Traveling changes perspectives. Despite the risk of forgetting to pack an essential, it serves to show how cluttered your life may have become. New experiences, vistas, tastes, and smells take precedence over the routine sound-tracking of days.
Music can help define that perspective. It becomes infused with jumping time-zones, experiencing strange new weather, or seeing an alien landscape as the brain grapples with an unfamiliar city layout, language, or culture.
Hotel Record somehow feels like eavesdropping, but it’s abstract enough to be universal and welcoming.
Hotel Record, presented by Canadian Crys Cole and Australian Oren Ambarchi, relates to ever-changing horizons. As two collaborating musicians (and as a couple), this notion of endless global travel and music being drawn from the experience is expressed over four extended tracks made in Australia, Sweden, the U.S., and Thailand. It’s the couple’s second collaboration as a duo following the 2014 album Sonja Henies Vei 31.
I initially felt the album was like a document of a holiday, but a brief chat with Ambarchi reveals it was made as the pair zig-zagged around the world, playing live, collaborating, and recording. Having individual commitments, and all the understandable complexity of a long-distance relationship, the two obviously jump at the opportunity to record together whenever and wherever they can.
Tiny pixels of gamelan-sounding guitar, motorbikes, and a shifting mass of insects and frogs straddle the blurred line between reality and electronics.
Italo Calvino’s wonderful short story Under the Jaguar Sun tracks a couple’s relationship through an exploration of food as they travel through Mexico. Hotel Record occupies a similar space, but is organized and communicated in considered, interwoven sound strategies. Hotel Record somehow feels like eavesdropping, but it’s abstract enough to be universal and welcoming.
The first track Call Myself opens with a beautiful minimal keyboard figure. There’s nothing other than warm and gradual blooming of simple sounds in the opening minutes. It becomes more complex and sound starts to crawl around the speakers. Cole’s wordless vocals, fed through a Buchla synth, roll around as the volume increases. This is unhurried music, a widescreen soundtrack to a Yves Klein sky.
At just under 19 minutes, Francis Debacle (Uno) is the album’s strange centerpiece. It’s a fragmented experiment that Ambarchi tells me was made by “playing a card game through a Serge synth, and vocalizations we recorded in the shower and us cooking at home.”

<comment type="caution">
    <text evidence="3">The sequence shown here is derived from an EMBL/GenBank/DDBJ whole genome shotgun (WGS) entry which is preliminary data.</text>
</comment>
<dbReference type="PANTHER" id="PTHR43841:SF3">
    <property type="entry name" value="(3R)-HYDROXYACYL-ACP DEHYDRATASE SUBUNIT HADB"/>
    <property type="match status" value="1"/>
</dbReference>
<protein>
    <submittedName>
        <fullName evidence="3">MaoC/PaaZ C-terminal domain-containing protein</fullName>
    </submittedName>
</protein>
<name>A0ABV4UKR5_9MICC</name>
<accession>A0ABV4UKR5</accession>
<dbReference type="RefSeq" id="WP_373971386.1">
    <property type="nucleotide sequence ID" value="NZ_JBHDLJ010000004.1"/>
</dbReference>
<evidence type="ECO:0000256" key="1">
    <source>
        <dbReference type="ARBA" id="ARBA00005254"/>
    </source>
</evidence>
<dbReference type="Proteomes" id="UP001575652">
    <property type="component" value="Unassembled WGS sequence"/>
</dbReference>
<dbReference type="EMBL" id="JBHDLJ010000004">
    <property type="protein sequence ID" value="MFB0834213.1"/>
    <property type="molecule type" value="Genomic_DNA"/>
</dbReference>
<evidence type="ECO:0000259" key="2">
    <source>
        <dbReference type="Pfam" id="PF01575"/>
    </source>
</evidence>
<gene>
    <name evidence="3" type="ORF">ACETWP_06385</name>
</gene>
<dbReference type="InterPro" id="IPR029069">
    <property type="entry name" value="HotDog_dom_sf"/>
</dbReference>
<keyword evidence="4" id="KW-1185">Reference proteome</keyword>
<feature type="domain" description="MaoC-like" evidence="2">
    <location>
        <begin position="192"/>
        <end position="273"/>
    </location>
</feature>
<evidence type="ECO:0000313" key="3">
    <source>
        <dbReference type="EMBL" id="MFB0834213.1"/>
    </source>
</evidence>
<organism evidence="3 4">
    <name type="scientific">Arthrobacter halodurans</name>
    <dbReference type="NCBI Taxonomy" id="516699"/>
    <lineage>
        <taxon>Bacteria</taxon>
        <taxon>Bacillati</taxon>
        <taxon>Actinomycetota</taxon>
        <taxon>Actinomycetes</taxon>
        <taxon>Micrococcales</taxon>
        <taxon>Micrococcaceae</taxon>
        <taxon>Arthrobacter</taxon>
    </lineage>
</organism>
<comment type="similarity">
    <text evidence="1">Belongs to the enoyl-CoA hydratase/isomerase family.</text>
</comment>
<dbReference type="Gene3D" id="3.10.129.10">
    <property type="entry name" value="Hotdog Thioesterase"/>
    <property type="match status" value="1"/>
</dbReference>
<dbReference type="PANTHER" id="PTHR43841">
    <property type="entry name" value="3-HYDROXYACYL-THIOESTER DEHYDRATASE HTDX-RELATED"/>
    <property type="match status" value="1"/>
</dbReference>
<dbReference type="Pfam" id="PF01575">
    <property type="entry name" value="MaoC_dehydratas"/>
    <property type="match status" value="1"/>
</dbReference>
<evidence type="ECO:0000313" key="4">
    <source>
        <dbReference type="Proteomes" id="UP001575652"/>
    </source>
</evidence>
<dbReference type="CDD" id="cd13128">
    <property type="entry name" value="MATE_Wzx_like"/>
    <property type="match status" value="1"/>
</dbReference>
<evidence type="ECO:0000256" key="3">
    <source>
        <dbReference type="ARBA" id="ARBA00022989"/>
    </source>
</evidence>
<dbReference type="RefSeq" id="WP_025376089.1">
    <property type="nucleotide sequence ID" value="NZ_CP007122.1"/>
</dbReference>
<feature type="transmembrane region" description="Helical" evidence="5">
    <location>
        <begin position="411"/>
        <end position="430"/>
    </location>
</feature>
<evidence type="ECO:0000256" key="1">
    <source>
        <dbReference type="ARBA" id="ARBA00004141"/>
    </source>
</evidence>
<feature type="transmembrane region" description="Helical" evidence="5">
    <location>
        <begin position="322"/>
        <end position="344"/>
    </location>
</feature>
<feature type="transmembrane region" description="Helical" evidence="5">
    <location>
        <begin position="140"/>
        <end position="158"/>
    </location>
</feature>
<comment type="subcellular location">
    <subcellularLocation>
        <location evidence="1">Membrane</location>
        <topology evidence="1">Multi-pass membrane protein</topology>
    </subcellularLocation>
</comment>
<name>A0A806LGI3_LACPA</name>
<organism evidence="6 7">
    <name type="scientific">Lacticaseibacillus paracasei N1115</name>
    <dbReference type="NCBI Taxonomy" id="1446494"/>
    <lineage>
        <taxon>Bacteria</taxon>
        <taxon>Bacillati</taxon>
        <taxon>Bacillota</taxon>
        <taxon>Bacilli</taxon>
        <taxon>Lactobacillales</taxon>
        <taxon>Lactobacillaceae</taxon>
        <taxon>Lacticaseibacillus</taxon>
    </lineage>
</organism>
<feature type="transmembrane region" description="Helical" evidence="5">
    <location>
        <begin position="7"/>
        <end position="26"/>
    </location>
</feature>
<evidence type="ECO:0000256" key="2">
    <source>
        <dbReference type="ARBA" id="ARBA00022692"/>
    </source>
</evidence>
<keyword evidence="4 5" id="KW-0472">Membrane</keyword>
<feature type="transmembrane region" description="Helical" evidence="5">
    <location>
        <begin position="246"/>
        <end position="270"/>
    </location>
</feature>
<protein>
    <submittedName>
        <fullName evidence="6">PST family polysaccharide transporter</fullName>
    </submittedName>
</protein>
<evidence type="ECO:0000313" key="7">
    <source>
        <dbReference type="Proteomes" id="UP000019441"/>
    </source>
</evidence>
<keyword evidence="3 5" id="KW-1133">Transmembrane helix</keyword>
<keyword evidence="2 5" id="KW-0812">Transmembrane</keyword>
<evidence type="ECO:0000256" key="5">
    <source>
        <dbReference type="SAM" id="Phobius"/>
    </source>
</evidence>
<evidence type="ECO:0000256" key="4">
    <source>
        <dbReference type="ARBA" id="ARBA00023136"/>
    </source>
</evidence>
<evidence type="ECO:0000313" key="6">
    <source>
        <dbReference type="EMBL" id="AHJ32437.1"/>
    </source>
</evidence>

The recording gives a sense of the duo’s desire to organize and construct sound from whatever means are to hand. The result is a strange clicking, water-dripping, human-voice-tracked, looping weather-front of sound.
Gentle glitches fall between Fennesz’s sunburnt Endless Summer with traces Kraftwerk’s balmy Ananas Symphonie…
Burrata is the shortest piece here, and in some ways it’s the busiest. Gentle glitches fall between Fennesz’s sunburnt Endless Summer with traces Kraftwerk’s balmy Ananas Symphonie (Pineapple Symphony). However, in place of the glorious pineapple, Cole and Ambarchi are celebrating the rich Italian cheese that gives this song its name. The vocal fragments reveal cut-ups of an email exchange between the couple: “having a great time” and “getting some R&R” float through the haze.
The final track Pad Phet Gob marries a tropical field-recording with various electro-acoustic splinters of sound. Tiny pixels of gamelan-sounding guitar, motorbikes, and a shifting mass of insects and frogs blur the line between reality and electronics. Cole’s whispering rolls around in stereo as more processed sounds form.
A quick search reveals the title is in fact a spicy Thai frog dish. (As a vegetarian listener, I’d like to think this is an aural construction of the dish rather than a physical one.)
In the wrong hands, electronic music can sometimes fail to project warmth and emotion, but these are two definitive elements in this work. Hotel Record is a mysterious non-linear travelog – an adventure in intermittent wifi; of pointing microphones towards the trees; of connecting flights; of goodbyes and hellos.
Exactly where this transports the listener will depend on where they are in the world, and how familiar (or alien) the sounds might be.
Listening to this in Scotland, towards the end of a disappointingly cool and rainy summer, I can but dream…